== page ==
Idaho is perfect for bouldering. The state’s geological history includes massive deposits of magma that shape the landscape all along the Snake River Plain. Ancient super floods and the Snake River have carved canyons and filled them with large basalt boulders offering climbers the chance to practice the sport they love without the need for a partner or a slew of expensive equipment.
People have told me that bouldering is less intimidating than climbing with a rope. I’m not sure if I agree. Even though there are nice pillowy crash pads all along the base of the shorter walls at Asana gym in Garden City, a fall from a higher section could result in a nice broken ankle.
Last time I checked, tire maintenance is still pretty important. You should treat your tires like your own children, with strict discipline. You should also give them plenty of attention and devote your energy to their care and wellbeing.
For tires to grow up healthy and well-balanced, they need to be rotated and hugged often. Well, they don’t need to be hugged, but I have my own methods of care and it’s nobody’s business.
There’s just something wonderful about that combination of bread, cheese, and tomato sauce that makes pizza so alluring. And it’s highly customizable. You can pretty much throw anything on and toss it in the oven.
I’ve eaten hundreds of pizzas—both fresh and frozen—and nothing compares to a pizza fresh from a wood-fired oven. After watching several YouTube videos of Italian pizza makers and their mouthwatering techniques, my girlfriend and I decided to build our own oven as cheaply as possible using materials from the hardware store.
To some folks, saving $30 by changing your own oil isn’t worth it. I grew up poor, and an extra $30 in the family budget meant we could afford the finer things in life like VHS rentals and supermarket ice cream.
Though I’m in my thirties now and can afford to have someone else do an oil change for me, I still like to save money and get the bragging rights that come with being a self-reliant, grab life by the horns kinda guy. I do it for the thrills.
In the mid 1860s, at its peak during the gold rush, Idaho City was the biggest city in the northwest with about 200 businesses and 7,000 residents. If you’ve been to the small mountain town in the last 130 years, you’ve probably noticed it’s changed a bit.
With about 500 residents, according to the 2010 census, Idaho City is a remote stop along scenic Highway 21. But even during the blisteringly cold winter months, Idaho City is the base camp of memory for adventure seekers like myself who crave the beauty and peaceful solitude of Idaho’s mountainous wild.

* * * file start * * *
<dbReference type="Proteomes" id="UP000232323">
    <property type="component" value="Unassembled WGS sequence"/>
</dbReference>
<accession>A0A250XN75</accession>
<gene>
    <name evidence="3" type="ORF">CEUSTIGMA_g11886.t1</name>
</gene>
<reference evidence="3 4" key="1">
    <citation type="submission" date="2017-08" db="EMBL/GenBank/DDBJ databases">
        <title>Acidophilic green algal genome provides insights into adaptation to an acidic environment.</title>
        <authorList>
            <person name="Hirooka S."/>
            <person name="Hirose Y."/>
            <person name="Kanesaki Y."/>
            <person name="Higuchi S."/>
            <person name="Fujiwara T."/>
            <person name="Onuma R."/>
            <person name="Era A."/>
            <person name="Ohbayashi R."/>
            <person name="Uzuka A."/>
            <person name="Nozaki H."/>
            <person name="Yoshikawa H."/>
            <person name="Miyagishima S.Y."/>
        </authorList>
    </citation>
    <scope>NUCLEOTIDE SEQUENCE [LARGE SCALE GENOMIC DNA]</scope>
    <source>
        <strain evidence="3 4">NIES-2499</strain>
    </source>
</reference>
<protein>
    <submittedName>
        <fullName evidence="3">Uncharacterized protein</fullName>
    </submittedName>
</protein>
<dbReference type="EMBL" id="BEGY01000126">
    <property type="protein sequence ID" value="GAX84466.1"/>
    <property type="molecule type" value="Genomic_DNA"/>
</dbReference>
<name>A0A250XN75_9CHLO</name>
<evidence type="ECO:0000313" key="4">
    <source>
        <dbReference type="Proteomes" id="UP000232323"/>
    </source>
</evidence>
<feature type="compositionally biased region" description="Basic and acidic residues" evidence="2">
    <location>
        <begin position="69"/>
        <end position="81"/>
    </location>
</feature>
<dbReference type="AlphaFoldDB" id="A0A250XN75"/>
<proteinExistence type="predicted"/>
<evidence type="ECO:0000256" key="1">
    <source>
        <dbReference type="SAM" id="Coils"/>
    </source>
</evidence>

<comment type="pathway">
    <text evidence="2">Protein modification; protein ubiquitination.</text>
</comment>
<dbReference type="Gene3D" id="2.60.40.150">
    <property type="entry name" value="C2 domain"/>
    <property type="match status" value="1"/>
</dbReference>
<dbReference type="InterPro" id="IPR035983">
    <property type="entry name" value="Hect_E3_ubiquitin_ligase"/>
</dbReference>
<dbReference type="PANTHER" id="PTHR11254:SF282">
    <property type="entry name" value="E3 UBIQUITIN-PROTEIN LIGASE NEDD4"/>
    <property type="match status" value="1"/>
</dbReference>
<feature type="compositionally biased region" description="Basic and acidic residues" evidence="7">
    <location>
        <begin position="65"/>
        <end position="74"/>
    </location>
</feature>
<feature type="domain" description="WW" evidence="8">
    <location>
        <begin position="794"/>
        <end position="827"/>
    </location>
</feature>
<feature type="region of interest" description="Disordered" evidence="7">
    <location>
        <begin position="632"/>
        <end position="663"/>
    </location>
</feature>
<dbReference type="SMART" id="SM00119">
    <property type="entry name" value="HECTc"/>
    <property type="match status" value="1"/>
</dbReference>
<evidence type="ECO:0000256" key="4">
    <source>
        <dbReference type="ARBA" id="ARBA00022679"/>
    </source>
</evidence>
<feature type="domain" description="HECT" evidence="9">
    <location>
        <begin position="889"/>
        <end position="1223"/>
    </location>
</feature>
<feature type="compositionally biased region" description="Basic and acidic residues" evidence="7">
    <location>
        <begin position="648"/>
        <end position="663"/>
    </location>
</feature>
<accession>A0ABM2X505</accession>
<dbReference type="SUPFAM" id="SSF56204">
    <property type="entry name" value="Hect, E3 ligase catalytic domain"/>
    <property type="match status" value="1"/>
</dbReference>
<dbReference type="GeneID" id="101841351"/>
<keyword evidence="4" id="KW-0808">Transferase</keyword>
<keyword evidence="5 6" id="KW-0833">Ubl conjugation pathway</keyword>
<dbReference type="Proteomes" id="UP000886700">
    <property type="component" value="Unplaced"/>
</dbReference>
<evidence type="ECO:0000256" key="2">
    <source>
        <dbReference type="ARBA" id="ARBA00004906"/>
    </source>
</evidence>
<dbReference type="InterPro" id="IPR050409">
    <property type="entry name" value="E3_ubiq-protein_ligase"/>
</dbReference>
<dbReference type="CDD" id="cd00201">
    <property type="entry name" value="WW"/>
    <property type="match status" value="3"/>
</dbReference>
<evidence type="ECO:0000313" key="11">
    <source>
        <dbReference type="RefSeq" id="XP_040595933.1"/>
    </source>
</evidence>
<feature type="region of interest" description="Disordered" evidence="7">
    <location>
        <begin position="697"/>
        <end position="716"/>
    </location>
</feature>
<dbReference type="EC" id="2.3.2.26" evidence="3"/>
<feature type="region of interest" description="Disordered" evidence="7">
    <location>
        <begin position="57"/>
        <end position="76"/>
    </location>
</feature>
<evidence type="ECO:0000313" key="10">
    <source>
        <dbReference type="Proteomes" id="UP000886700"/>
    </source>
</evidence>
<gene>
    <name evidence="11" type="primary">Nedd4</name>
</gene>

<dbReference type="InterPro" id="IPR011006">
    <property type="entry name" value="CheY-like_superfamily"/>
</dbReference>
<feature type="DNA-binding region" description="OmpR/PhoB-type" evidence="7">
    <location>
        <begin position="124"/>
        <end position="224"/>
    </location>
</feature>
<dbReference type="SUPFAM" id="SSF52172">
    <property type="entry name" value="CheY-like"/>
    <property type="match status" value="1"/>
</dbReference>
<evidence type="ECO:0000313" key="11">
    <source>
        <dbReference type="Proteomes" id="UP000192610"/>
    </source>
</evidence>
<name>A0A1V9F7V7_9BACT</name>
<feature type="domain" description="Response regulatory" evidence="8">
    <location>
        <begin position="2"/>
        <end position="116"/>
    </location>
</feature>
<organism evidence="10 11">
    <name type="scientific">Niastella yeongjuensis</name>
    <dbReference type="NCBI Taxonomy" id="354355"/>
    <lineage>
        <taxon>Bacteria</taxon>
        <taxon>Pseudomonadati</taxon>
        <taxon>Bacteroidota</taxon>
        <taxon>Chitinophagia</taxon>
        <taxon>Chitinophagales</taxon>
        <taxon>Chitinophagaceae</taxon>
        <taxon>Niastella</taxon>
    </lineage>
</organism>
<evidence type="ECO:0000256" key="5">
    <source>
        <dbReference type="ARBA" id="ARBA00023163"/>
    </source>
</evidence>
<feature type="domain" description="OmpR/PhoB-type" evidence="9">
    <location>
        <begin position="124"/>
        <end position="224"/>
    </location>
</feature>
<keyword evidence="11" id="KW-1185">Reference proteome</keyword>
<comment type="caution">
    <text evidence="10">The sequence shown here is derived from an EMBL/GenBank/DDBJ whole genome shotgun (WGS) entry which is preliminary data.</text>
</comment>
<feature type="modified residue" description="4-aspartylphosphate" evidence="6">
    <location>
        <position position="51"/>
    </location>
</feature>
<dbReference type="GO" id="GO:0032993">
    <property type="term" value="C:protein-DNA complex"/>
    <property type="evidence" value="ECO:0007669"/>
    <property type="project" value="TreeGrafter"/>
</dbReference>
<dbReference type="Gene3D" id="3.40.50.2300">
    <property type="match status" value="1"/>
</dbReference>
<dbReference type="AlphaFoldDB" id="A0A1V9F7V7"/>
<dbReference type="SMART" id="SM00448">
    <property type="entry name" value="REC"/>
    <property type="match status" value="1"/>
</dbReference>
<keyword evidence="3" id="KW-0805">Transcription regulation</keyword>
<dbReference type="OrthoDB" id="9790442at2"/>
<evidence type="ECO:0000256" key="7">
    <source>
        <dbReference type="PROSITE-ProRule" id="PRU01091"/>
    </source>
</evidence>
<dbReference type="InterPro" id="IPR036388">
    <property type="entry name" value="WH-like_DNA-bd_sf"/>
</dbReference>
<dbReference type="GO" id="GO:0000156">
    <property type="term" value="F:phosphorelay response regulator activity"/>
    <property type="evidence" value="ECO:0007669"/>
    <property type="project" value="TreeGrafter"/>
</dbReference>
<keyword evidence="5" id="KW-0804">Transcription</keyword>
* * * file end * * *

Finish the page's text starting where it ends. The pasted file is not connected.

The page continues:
It’s official. I can’t be a member of Idaho Jeep Girls for two glaring reasons: I don’t own a Jeep and I’m not a girl. Despite my attempts at haggling and offering to trade in my Subaru for the famed four-wheel drive, nothing could convince members to let me join.
Alas, I’ll have to find another group that will take me. Maybe the Shriners are recruiting…
Crossing deep snow is a pain in the you-know-what. Since our ancestors didn’t have four-wheel drives and Whole Foods with stocked shelves, they were forced to invent efficient ways to cross snow effectively to hunt and forage. In modern Russia, archaeologists have found skis that date back as far as 8,000 BCE, so the method has been around for a while.
Always looking for new ways to get sore muscles, my girlfriend and I decided to try out some skate skiing. But before we get into that fiasco, let’s start with the basics.
Famed financial guru, Dave Ramsey, says you shouldn’t buy a new car “unless you’re a millionaire.” According to a study of 10,000 millionaires, he said, the people questioned in the study said they did not buy a new car in the years leading up to their financial success.
“They just said, ‘We’re not putting our money in crap that goes down in value and then scratch our heads and wonder why we’re not millionaires,’” Ramsey said.
After donning my climbing shoes and tightening my harness, I attached myself to an auto belay carabiner, grasped a nearby outcropping, and began pulling myself up a 45-foot wall at The Commons climbing gym.
Halfway up the knobby embankment, I was out of breath, my forearms burned and my fingers ached as I searched frantically for footholds below like I was climbing a prison wall to freedom. Also, I knew there was a climber watching me from a bench below and I certainly wasn’t going to look like a wuss, so I forged on to the top.